What happens after the worst imaginable comes true? How do you pick up and carry on? In I Am Nobody, first-time author Greg Gilhooly attempts to answer that question.
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Gilhooly was a rising star — straight-A student and promising goaltender — when he met hockey coach Graham James in Winnipeg in 1979, an encounter that would forever alter the course of his life. What started with a post-game comment on the way off the ice led to years of abuse, and decades of personal torment.
To understand Gilhooly’s story, one must first get a sense of Winnipeg’s minor hockey scene in the 1970s and 1980s, and the man that largely defined it.
James, says Gilhooly, “was seen as an esteemed god” in hockey circles: a man who controlled the fates of thousands of hockey-playing teens by virtue of his scouting connections in the Western Hockey League. James was a man who could launch careers, a man you wanted to impress.
He was also, unbeknownst to the community at the time, a sexual predator. After a tournament in Minneapolis, James and Gilhooly started to talk.
“He clearly knew a lot about me, and he said that when we got back to Winnipeg, we should get together,” says Gilhooly, now a lawyer in Oakville. “That’s how it started.”
“Once Graham had an opening to talk to me, that was all [he] needed to work his skills in terms of trying to get to me. I didn’t recognize it as grooming when it was happening, but when I look back on it as an adult, I can see that anything he ever told me—I have no idea whether it was true or not—but to the boy I was back then, it all made perfect sense.” – Greg Gilhooly
A coach of the hockey team several years ahead of Gilhooly, James promised a kind of personal mentorship to the young goalie, a path to bigger stages, as long as one caveat was followed.
“Right from the get-go, secrecy was of paramount importance to Graham,” says Gilhooly. “He made it clear, even from our first conversation in Minneapolis, that I was not to tell anyone that we had even spoken about this. That if my coaches caught wind that Graham was interfering at all, that would be no good for me.”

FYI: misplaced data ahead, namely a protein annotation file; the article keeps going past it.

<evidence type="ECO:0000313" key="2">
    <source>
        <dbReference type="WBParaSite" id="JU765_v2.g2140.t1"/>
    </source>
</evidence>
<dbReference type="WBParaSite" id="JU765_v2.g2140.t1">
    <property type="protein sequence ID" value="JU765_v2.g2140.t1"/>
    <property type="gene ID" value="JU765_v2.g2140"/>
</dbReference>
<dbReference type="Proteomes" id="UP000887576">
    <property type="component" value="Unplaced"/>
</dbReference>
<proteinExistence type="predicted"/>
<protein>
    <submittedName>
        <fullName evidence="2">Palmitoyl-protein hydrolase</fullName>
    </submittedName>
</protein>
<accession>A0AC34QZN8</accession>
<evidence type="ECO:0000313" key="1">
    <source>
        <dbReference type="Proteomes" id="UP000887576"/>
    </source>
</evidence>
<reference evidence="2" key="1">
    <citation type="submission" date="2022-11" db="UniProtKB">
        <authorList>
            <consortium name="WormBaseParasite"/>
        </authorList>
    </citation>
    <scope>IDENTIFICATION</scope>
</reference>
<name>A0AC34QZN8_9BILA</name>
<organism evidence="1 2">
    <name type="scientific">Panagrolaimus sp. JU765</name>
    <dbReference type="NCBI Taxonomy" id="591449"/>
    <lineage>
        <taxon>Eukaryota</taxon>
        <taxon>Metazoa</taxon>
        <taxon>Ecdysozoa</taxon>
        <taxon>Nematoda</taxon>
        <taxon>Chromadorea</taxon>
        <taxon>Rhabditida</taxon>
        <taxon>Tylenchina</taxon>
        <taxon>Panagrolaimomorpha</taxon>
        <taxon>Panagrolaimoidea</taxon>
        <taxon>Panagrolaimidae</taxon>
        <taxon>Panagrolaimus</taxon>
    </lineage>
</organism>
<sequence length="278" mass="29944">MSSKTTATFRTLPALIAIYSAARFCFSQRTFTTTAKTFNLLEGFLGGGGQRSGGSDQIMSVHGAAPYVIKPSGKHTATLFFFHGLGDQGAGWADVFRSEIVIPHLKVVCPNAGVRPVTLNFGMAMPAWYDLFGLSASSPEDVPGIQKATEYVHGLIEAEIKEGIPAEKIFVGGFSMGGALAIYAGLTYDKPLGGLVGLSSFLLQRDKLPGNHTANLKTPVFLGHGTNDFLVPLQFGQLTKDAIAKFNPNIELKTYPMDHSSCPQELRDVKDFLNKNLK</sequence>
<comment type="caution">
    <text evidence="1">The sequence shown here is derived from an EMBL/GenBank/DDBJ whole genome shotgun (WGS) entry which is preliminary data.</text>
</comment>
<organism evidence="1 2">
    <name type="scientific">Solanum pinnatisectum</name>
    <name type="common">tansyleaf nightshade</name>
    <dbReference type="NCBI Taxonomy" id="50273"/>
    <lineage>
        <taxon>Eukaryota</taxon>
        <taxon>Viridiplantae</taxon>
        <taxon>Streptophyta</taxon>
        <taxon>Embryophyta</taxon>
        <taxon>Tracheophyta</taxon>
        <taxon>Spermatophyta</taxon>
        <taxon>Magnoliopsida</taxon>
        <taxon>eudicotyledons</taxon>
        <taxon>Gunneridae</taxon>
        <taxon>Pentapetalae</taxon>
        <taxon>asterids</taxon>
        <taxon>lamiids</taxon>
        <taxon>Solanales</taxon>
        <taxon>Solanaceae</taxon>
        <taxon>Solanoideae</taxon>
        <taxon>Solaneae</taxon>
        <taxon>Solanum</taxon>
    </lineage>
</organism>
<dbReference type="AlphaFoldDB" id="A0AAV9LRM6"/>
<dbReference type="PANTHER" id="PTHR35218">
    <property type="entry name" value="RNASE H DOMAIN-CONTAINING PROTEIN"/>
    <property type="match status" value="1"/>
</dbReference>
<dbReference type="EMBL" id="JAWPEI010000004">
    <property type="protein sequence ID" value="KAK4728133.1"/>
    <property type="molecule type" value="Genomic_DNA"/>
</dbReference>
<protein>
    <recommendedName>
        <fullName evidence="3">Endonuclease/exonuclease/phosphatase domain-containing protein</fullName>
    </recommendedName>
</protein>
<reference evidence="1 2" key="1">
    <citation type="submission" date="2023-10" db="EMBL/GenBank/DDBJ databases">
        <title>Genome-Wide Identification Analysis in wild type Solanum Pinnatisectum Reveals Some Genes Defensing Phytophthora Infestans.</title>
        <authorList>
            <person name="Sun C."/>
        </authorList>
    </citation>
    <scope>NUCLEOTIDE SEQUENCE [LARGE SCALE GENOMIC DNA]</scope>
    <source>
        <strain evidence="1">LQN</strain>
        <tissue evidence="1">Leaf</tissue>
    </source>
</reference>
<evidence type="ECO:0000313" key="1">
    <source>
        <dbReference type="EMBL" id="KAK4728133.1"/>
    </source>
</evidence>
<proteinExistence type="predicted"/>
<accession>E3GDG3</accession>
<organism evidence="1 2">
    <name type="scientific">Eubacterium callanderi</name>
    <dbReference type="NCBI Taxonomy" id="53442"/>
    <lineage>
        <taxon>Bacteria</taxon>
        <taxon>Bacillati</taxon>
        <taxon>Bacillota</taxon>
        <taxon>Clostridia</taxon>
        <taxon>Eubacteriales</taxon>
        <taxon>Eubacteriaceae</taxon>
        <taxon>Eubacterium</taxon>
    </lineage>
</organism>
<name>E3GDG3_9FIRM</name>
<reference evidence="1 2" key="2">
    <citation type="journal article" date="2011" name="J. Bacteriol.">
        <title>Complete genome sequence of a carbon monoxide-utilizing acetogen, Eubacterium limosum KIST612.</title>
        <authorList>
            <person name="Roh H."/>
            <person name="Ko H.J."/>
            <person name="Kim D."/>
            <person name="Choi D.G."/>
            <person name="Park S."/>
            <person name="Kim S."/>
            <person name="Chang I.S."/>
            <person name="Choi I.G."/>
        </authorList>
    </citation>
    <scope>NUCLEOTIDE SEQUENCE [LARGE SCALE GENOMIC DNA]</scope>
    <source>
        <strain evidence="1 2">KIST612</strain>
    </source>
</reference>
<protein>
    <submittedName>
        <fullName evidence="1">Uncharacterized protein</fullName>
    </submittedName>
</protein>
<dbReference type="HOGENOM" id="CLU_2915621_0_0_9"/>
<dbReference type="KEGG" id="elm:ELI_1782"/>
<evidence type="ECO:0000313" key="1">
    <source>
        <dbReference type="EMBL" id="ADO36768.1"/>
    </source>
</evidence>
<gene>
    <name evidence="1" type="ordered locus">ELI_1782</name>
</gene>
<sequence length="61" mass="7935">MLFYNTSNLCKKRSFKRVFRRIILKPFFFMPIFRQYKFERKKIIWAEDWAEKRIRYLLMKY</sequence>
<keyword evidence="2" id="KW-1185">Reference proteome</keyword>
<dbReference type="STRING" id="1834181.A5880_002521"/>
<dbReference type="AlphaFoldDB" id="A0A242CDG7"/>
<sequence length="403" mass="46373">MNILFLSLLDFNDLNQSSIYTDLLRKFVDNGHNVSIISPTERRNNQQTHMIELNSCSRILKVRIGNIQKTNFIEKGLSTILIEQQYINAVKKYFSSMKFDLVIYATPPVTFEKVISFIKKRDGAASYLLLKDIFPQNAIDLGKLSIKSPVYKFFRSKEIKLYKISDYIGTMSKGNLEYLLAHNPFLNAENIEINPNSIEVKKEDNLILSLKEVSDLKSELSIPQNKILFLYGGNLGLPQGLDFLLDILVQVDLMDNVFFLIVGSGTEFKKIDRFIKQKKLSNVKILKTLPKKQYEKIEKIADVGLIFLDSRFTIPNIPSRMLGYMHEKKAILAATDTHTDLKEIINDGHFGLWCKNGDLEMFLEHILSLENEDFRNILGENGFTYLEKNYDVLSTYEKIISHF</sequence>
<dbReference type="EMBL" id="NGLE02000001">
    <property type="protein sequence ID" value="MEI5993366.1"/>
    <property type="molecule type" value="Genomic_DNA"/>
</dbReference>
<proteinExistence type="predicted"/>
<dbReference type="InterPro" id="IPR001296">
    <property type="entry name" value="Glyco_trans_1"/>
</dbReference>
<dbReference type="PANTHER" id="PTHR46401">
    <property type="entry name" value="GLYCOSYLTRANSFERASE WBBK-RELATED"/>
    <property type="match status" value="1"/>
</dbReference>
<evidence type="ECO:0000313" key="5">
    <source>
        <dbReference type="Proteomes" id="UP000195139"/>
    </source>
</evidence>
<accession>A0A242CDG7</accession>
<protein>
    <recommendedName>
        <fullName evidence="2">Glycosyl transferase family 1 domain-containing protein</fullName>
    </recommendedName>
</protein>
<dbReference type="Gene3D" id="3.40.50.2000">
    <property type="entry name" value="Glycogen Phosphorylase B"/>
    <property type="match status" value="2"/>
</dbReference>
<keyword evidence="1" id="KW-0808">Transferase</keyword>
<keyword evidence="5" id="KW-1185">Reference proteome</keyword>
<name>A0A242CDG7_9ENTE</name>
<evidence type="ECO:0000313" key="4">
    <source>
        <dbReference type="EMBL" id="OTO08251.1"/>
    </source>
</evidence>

“I’m a 14-year-old kid, and it all makes perfect sense to me as to why I shouldn’t be telling anyone,” he adds.
When the two met, it started with conversations about hockey and personal training sessions. Over time, though, James began to work on breaking down Gilhooly’s barriers.
He positioned himself as a mentor: a caring mentor who was going to ask me things that nobody else would ask me. That’s exactly what he did, except he wasn’t going to be a mentor, he was going to be an abuser.”
“The way Graham worked on me for months was that he effectively became my father figure … He had me thinking that my father was not [looking out for] my best interests, that Graham was the only one who cared about me, [that] my coaches didn’t care about me, my friends didn’t care about me.” – Greg Gilhooly
The abuse, says Gilhooly, lasted for years: all the way up until he left Winnipeg for Princeton University.
“The mantra was always, ‘people like us have to stick together,’ and that if my secret ever got out, my hopes and dreams would be over. No hockey program in the U.S., college system, or whatever would want anything to do with me,” says Gilhooly.